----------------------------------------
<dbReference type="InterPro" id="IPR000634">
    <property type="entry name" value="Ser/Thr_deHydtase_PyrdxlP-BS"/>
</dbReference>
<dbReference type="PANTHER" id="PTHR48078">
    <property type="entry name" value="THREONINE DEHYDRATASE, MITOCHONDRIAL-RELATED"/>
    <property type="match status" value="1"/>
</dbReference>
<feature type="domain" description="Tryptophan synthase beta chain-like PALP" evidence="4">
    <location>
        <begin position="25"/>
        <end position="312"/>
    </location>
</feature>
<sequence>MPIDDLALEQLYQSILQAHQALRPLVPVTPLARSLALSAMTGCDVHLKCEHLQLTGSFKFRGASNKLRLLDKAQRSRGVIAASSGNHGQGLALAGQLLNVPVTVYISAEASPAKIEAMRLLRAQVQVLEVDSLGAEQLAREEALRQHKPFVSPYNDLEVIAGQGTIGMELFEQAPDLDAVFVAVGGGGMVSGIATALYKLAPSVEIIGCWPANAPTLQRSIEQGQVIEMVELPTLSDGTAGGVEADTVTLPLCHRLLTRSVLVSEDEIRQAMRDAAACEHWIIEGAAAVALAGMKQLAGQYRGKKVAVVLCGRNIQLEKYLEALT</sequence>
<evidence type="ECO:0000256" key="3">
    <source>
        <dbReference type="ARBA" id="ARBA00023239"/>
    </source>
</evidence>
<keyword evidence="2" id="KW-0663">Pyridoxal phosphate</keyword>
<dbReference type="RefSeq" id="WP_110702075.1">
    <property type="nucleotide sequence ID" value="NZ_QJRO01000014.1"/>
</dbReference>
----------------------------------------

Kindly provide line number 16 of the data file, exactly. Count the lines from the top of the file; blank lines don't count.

    <source>